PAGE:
Harvard This work has been published in the Teen Ink monthly print magazine.

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   During the whole college process, I had heard more about Harvard University than about any other school. When I stayed on campus for two days (rooming with a freshman host) as a prospective freshman, I was anxious to separate fact from myth. Here is some of what I found:

Harvard is:

1. grossly lenient in admitting relatives of alumni and athletes. I had heard that the student body was "1/3 alumni kids and jocks." I was dealing with stereotypes, but several freshmen said it was true and made sure I was aware of it.

2. affected by the graduate school and pressure to do research. A lot of attention is given to the graduate program; even more is focused on research. You may find professors whose primary concentration is not the undergraduates. I had also heard that there is little student-faculty interaction. But one sophomore said: "I don't think that's true. If you look for your professors, they will talk to you, no problem. Besides, how much time do you spend eating lunch with your teachers in high school?"

3. having difficulty addressing the issues of minorities. During my visit, I saw a student protest against the school's handling of the Afro-American program. Harvard has been criticized for its lack of minority faculty, although this is a problem at many other schools beside Harvard.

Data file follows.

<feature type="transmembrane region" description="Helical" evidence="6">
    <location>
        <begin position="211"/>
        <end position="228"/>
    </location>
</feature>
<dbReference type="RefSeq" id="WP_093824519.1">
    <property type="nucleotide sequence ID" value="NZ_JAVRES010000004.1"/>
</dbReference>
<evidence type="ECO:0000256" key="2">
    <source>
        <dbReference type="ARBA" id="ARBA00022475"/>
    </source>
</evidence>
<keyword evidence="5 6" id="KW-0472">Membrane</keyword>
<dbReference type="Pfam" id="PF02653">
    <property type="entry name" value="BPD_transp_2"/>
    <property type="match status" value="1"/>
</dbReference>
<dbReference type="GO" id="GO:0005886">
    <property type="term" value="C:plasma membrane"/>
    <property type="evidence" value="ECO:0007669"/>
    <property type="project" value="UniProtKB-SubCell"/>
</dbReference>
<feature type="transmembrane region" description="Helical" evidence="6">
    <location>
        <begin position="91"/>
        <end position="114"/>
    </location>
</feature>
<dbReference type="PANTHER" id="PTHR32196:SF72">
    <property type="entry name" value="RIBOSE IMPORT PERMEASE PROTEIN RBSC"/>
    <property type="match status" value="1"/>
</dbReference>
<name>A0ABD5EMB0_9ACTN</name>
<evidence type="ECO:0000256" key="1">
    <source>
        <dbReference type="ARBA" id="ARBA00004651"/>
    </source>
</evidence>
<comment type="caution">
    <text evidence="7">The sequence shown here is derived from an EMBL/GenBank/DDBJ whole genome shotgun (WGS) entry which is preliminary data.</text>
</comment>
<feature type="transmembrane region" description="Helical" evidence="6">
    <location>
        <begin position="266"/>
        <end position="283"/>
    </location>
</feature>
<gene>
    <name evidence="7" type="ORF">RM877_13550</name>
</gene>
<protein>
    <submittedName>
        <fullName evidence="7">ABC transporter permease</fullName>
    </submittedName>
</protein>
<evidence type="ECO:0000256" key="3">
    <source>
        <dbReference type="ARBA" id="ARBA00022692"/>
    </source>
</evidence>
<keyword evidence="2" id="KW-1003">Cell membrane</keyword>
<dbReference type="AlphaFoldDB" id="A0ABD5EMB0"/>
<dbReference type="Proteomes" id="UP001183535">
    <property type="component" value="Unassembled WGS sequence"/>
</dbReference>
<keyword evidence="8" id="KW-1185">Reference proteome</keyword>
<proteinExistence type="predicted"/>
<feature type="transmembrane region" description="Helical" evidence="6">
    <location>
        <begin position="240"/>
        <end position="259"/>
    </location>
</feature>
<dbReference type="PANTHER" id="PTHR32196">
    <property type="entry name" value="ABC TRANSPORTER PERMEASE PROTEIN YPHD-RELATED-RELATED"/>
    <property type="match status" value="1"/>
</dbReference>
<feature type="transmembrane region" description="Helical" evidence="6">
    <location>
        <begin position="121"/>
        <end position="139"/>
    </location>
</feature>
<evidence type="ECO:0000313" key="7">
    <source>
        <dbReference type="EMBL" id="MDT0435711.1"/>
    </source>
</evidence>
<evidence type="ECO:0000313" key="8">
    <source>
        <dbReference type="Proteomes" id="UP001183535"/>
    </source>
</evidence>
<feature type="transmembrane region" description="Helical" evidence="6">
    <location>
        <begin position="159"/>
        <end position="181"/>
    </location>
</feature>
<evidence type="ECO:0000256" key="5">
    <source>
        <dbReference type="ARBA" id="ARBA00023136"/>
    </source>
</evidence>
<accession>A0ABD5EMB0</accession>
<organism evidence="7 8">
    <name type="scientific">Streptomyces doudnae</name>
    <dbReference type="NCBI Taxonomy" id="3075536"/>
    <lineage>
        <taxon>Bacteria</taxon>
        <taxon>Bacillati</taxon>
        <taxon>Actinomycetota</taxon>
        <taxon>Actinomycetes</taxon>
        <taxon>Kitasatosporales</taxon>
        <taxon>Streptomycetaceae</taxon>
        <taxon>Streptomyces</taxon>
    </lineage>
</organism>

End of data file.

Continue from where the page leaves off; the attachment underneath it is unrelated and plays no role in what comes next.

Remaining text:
4. lucky to have Harvard Square. Many schools are located in an area that exists solely because of the college. Harvard Square and nearby Boston offer more off-campus life than you'll find at most schools.

Harvard is not:

1. made up of a stuffy, ultra-conservative student body. The students are human. They can be friendly; they know how to play pick-up basketball games; they will talk to you in a normal tone of voice. As at many colleges across the country, most of the students are liberal. And if you think that all Harvard students are uptight and can't loosen up, get a copy of the Harvard Lampoon.

2. made up of a bunch of grinds. Actually, there is a strong anti-study atmosphere, as there is in many colleges.

3. a wild party school. Surprise. Fraternities are not allowed and many people will go off-campus for their entertainment. One freshman told me that the social scene is dead.

4. all reputation and no substance. About Harvard's academic program, one upperclassman told me: "You can get the best education in the country if you work at it...It won't necessarily be given to you; you might have to find it."

I might be way-off in some of these judgments. They are based on a two-day visit. But if you visit Harvard, skip the library tour and ask the people you see about these topics.




Reviewed in 1990

This work has been published in the Teen Ink monthly print magazine. This piece has been published in Teen Ink’s monthly print magazine.






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JBJCsexy said...
Sept. 30, 2009 at 2:38 pm
I believe that your analysis is correct. I would love to attend Harvard because I hate parties, and I hear that their medical study is exellent.
 
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